Reading "A Fire Without Light" by Darren C. Demaree
A Fire Without Light is a collection of political poems written by poet and founder of Ovenbird Poetry, Darren C. Demaree. These were written shortly after Trump’s election in an array of prose poems. The style choice seems fitting, considering that these read like his own diary entries as he tries to navigate life in a state that voted for a president he doesn’t believe in.
Since Darren sent me these poems, I have read them several times. I had the pleasure of reading them last time while the Disney animated movie Pocahontas was on. I haven’t seen this movie since I was a child, but as Pocahontas started singing “Colors of the Wind,” I noticed that some of the words were never truer to me. “But still I cannot see / If the savage one is me / How can there be so much that you don’t know,” as well as, “You think the only people who are people / Are the people who look and think like you / But if you walk in the footsteps of a stranger / You’ll learn things you never knew you never knew.”
These lyrics were the perfect backdrop for Demaree’s poetry because they sound like an anthem for the citizens who were and still are against Trump, including Demaree and me.
Trump made fun of a reporter with disabilities. My brother has disabilities and views Trump’s presidency as a slap to him, which is probably how a lot of others in our country feel.
Trump was on trial for molesting a girl during one of the many pageants he oversaw. He was crude to Miss Universe when she naturally gained some weight, which I feel just added to her beauty, but Trump only saw dollars and decided to televise her forced work-out sessions. This is why I was afraid of Trump, not to mention the fact that he was clearly racist and suspicious of everything our previous president did. Suspicion can distract a man.
I, personally, didn’t think this would happen because I thought this was the purpose of the electoral college. For once, I had believed in them, until they casted their votes and didn’t change a thing. A man who doesn’t believe in the free press shouldn’t rule.
Which is why poems like Demaree’s are so important. They remind people there are other points of view, fears, and the freedom to speak those.
Sometimes Demaree is angry at the state of Ohio, his state, in these prose poems / journal entries, but other times he just wants show them what the issues at hand are. On page 5, he wrote “Will we be able to trust a single intimacy while we live in the Midwest? I am expanding my intimacy. I want my bed to spill over the neighbor’s yard,” and, “Will one look at my naked wife remind them that her body is not theirs?” These are not the words of a man trying to pick a fight, but of a man who is worried about the things you can only learn from walking in the footsteps of a stranger, or a neighbor.
On page 8, Demaree tries to figure out how Trump got elected. “We offered him the world. We know he wants to consume the world. We offered him the world.” Poems like these are needed today to start a dialogue on why a man we know hates “savages” and “strangers” could be given so much power.
Demaree is up against his own family, including his own father, which is mentioned later in the collection. He uses metaphors to try to reason with a world that has gone a little haywire. To his father he calls “a feather on the wing of a doomed bird.” How will we all get off the doomed bird before he comes crashing out of the sky?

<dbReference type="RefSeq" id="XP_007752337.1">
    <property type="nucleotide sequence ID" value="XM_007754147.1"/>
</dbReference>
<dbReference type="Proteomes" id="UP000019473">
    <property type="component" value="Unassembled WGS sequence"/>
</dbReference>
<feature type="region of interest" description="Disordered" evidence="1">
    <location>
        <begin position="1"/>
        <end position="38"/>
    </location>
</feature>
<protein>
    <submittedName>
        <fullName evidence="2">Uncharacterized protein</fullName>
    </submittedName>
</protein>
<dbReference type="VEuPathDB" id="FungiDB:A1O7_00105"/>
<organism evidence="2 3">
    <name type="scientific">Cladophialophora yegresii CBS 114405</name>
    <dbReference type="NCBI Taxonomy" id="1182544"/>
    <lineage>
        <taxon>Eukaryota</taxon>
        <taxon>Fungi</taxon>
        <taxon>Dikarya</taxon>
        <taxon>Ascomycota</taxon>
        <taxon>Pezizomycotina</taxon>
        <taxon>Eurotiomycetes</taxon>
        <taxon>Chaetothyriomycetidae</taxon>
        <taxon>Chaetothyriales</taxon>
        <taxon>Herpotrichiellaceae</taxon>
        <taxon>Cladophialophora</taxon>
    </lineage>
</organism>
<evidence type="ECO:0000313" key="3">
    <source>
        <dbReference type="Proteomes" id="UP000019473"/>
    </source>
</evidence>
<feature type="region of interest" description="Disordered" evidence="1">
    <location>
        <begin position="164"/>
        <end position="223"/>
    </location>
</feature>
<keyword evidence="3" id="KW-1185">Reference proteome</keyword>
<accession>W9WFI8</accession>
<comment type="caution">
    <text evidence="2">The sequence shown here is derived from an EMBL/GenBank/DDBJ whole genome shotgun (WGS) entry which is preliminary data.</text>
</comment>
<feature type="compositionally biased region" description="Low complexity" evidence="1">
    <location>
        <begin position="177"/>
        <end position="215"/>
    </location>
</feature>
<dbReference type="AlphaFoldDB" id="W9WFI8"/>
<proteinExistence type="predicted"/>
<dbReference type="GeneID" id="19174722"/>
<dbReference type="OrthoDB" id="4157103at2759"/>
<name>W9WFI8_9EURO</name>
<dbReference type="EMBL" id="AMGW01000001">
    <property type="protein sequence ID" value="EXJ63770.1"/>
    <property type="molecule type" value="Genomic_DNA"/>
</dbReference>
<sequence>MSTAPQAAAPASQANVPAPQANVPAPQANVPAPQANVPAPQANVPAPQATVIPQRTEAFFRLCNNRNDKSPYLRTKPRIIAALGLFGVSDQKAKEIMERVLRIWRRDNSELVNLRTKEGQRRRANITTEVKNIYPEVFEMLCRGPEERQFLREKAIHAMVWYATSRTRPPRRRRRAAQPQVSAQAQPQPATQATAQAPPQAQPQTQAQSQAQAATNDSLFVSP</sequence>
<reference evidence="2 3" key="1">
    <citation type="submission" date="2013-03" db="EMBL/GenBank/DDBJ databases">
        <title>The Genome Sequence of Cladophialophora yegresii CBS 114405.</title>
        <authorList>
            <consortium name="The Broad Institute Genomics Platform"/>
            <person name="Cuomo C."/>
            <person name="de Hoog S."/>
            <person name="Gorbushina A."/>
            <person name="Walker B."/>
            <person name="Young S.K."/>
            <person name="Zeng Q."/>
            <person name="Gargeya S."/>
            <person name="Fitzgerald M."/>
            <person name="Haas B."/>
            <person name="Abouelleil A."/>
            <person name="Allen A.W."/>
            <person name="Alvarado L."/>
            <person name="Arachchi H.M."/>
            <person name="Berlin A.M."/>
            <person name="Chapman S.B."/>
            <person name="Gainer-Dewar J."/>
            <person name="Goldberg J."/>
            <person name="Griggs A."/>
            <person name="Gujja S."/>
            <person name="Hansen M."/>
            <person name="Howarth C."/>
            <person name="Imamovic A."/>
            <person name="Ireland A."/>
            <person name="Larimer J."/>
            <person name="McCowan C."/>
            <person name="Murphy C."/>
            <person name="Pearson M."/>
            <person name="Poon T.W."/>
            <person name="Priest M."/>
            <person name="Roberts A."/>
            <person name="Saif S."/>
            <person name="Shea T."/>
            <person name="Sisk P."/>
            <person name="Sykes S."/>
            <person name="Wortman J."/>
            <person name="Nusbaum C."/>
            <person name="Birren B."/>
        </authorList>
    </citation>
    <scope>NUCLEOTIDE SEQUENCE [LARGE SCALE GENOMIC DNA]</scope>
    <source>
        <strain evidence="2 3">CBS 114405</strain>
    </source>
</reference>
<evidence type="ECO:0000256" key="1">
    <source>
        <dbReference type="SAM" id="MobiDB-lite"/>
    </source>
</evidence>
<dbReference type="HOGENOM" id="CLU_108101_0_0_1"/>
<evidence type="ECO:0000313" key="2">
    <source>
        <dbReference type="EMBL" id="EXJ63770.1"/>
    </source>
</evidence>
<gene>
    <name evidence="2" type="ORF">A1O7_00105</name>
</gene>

And how can we handle family get-togethers until we can start addressing these issues? For Demaree, the only way to get through Thanksgiving was to rehearse the nine things he allowed himself to say. “Thank you for the pie. I’d love some more coffee. Could you turn up the game? Yes. No. No. I’m having a little trouble breathing. I’ll go warm up the car. Thank you.”
The first Thanksgiving after the votes were in was no picnic for my family either. My mother viewed any vote for Trump as a vote against her son, their nephew, cousin, grandson. And no one brought up the election, I believe because those who voted for Trump knew that was how our family viewed their votes.
The world is just better with freedom of speech and trying to learn from each other. My favorite prose poem in this collection is the one where Demaree states he is willing “to call him [Trump} the sun” if “he’s willing to let Sandra Cisneros make all of his decisions.” Can you imagine if a poet were president? There would probably be so much discussion, and so many exercises that made people walk in the footsteps of a stranger.
According to page 20, Demaree was averaging one poem every 6 hours during this time, but this collection only provides us with a small sample. Makes you wonder what it would be like to read all of the poems he wrote during this trying time for him?
No matter your political beliefs, read this poetry collection. And then find other poetry collections revolving around politics. Things will be okay if we all just listen to each other.
Darren C. Demaree is from Mount Vernon, Ohio. He
is a graduate of The College of Wooster and Miami
University. He is the recipient of The Louis Bogan
Award from Trio House Press and The Nancy Dew
Taylor Prize from Emrys Journal. Outside of his own
poetry, Darren is the founding editor of Ovenbird
Poetry, as well the Managing Editor of the Best of the
Net Anthology. Currently, he is enrolled in Kent State
University’s M.L.I.S. program, and is living and writing
in Columbus, Ohio, with his wife and children. A Fire
Without Light is his seventh collection of poetry.
Order the collection here: nixesmate.pub/darren-c-demaree-a-fire-without-light/